Sandy Williams

Sandy Williams

Tuesday, 19 July 2016 15:52

Would acupuncture help kyphosis?

Q: My son has kyphosis. He is due to see surgeons regarding  an op on his back, the pain he is in is terrible. He also suffers terrible pain in his ribs.  I am wondering if this is because he "stoops" over. He finds it difficult to work, although he has a part time job. He stays in most of the time because of the pain. Would  acupuncture help him either to get to his appointment or instead of surgery?

A: We are sorry to hear of your son's problems.

It would interesting to know whether the kyphosis was a congenital problem or whether something has happened throughout his life to make the problem develop, and where the main areas of 'bend' are. This would to some extent condition the advice we can offer.

Generally speaking, traditional acupuncture treatment is as much about treating the person as treating individual conditions on the simple but effective premise that a system in balance will maximise function across the body and help the body to repair itself. This is why we successfully treat a great many people with back and neck problems, not through manipulating the physical structure but through encouraging better and more correct function in the muscles which in turn pull the body back into shape. It may well be possible that treatment of this kind might benefit your son. There are also a great many ways of treating specific changes in structure by directly supporting the channels of energy which hold things in place, making good weaknesses which allow the shape to 'slip.'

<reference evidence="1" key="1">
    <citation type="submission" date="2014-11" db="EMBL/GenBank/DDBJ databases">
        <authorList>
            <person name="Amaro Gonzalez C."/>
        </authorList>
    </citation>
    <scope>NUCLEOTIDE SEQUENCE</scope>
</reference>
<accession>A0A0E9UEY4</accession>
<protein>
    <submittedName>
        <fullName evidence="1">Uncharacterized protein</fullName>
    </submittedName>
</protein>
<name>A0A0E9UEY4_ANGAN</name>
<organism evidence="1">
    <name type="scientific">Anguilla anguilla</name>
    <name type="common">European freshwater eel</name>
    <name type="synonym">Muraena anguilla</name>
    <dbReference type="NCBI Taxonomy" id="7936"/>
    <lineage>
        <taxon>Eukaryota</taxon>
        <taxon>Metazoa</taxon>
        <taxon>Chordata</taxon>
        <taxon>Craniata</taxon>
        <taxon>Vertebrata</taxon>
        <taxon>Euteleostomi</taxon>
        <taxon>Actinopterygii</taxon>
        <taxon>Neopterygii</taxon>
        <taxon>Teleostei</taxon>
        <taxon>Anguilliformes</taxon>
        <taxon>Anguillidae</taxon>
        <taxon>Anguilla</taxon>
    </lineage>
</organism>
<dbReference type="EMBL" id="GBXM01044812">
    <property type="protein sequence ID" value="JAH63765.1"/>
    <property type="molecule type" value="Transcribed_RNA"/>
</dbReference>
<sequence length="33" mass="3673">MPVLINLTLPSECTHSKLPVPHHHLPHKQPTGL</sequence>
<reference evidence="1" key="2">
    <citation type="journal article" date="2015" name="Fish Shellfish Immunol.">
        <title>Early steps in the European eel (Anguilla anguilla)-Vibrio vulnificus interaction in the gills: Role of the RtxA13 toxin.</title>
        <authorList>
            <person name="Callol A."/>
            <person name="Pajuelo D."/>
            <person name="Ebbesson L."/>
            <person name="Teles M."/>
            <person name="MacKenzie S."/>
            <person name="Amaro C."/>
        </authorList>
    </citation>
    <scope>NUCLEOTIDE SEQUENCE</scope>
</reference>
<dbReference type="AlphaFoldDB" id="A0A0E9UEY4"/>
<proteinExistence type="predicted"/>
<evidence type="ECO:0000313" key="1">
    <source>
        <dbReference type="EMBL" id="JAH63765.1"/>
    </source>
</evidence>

There is also some hope that acupuncture might be able to address continuing pain. We invariably say that it is not a question of whether acupuncture treatment can treat pain as much as how much relief the treatment can give and how sustainable the relief is. This can sometimes, unfortunately, come down to finances. If treatment can buy a fortnight's relief and someone has deep pockets this might be a viable long term arrangement. Most of us are not so fortunate. After Nixon's visit to China in the 1970s made people in the West aware of the use of acupuncture for pain relief and anaesthesia there was a great deal of research which showed that treatment could have a tremendous effect, which is why some many pain clinics routinely offer acupuncture as a primary option.